The Parihar, also stated to as Pratihar, and Parhar in Punjab are one of the main gotra of the Rajput caste of India. They claim descent from the mythological Agnivanshi dynasty and, according to Muhnot Nainsi, comprised 35 branches in the 17th century. Some married chiefs from the Kachwaha caste during the Mughal era and, according to the Mancaritra Raso, during that same era some Parihars fought as part of the army of Man Singh I on behalf of the Mughal emperor Akbar.
Kerala is a state on the southwestern Malabar Coast of India. It was formed on 1 November 1956, following the passage of the States Reorganisation Act, by combining Malayalam-speaking regions of the erstwhile states of Travancore-Cochin and Madras. Spread over 38,863 km2 (15,005 sq mi), Kerala is the twenty-first largest Indian state by area. It is bordered by Karnataka to the north and northeast, Tamil Nadu to the east and south, and the Lakshadweep Sea to the west. With 33,387,677 inhabitants as per the 2011 Census, Kerala is the thirteenth-largest Indian state by population. It is divided into 14 districts with the capital being Thiruvananthapuram. Malayalam is the most widely spoken language and is also the official language of the state.
The Government of Uttar Pradesh is a democratically elected state government in the Indian state of Uttar Pradesh with the governor as its appointed constitutional head of the state by the President of India. The Governor of Uttar Pradesh is appointed for a period of five years and appoints the chief minister and his or her council of ministers, who are vested with the executive powers of the state. The governor remains a ceremonial head of the state, while the chief minister and his or her council are responsible for day-to-day government functions. The state of Uttar Pradesh's influence on Indian politics is important, and often paramount and/or a bellwether, as it sends the largest number of members of parliament to both the Lok Sabha and the Rajya Sabha, the state's population being more than 200 million; approximately double that of the next-most populous state.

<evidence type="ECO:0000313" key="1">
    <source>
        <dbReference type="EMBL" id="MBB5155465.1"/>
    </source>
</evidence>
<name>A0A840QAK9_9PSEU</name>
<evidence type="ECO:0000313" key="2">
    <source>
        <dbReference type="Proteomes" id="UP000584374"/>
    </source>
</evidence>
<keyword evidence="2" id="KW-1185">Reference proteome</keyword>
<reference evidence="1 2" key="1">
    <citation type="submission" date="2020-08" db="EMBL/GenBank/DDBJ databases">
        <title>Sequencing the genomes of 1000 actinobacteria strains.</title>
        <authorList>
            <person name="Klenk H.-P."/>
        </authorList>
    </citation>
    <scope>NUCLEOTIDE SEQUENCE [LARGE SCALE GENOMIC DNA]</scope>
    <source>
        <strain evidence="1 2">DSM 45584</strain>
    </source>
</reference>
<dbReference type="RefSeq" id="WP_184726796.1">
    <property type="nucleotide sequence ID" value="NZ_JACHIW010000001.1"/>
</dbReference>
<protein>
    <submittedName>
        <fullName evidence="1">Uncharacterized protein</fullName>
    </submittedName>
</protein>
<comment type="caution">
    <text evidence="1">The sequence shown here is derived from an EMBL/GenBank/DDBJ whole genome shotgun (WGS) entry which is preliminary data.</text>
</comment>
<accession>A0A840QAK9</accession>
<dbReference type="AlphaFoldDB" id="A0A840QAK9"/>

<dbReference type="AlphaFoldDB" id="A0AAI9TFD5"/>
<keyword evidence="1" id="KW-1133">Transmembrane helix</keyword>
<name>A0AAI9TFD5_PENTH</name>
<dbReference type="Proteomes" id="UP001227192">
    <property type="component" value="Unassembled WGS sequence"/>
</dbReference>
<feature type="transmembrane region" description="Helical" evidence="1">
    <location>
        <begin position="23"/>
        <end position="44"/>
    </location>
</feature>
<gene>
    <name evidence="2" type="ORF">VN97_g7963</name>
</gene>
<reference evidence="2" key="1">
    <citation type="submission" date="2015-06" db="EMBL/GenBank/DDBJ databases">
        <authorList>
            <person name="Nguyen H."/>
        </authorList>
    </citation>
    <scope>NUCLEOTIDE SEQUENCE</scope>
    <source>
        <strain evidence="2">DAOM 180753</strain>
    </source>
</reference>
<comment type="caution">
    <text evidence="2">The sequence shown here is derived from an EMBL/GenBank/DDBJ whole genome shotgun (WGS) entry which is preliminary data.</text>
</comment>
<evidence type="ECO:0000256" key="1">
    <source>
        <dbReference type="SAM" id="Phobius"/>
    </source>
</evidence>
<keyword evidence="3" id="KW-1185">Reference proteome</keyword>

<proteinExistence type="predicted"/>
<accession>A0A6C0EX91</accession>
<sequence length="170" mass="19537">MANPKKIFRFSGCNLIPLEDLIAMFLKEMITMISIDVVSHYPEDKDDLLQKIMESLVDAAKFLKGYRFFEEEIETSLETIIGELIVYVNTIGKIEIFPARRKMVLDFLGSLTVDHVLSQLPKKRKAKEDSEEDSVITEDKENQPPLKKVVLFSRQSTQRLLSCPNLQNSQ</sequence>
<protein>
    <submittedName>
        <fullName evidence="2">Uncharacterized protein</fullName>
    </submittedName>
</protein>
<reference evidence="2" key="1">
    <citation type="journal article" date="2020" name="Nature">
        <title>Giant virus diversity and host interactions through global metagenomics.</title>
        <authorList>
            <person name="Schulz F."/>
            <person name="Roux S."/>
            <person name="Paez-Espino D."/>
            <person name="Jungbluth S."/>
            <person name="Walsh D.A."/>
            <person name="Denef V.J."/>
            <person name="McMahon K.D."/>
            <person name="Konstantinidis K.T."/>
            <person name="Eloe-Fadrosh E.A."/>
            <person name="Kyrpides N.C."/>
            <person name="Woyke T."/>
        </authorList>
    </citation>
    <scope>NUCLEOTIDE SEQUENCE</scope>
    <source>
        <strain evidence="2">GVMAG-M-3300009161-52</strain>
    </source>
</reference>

The Deceivers is a 1988 adventure film directed by Nicholas Meyer, starring Pierce Brosnan and Saeed Jaffrey. The film is based on the 1952 John Masters novel of the same name regarding the murderous Thuggee of India.
The Thuggee and Dacoity Suppression Acts, 1836–48 in British India under East India Company rule were a series of legal acts that outlawed thugee—a practice in North and Central India involving robbery and ritualized murder and mutilation on highways—and dacoity, a form of banditry prevalent in the same region, and prescribed punishment for the same.
Events in the year 1830 in India.
This article details events occurring in the year 1839 in India. Major events include the reduction of the Khanate of Kalat to a subsidiary ally of the British, and the capture of Aden in Yemen by the East India Company, creating an important stopover for voyages between Europe and India.
Kim Ati Wagner is a Danish-British historian of colonial India and the British Empire at Queen Mary, University of London. He has written a number of books on India, starting with Thuggee: Banditry and the British in early nineteenth-century India in 2007. He followed that up with a source book on Thuggee and has also written on the uprising of 1857 and the Amritsar massacre. A British citizen, Wagner feels an affinity for India.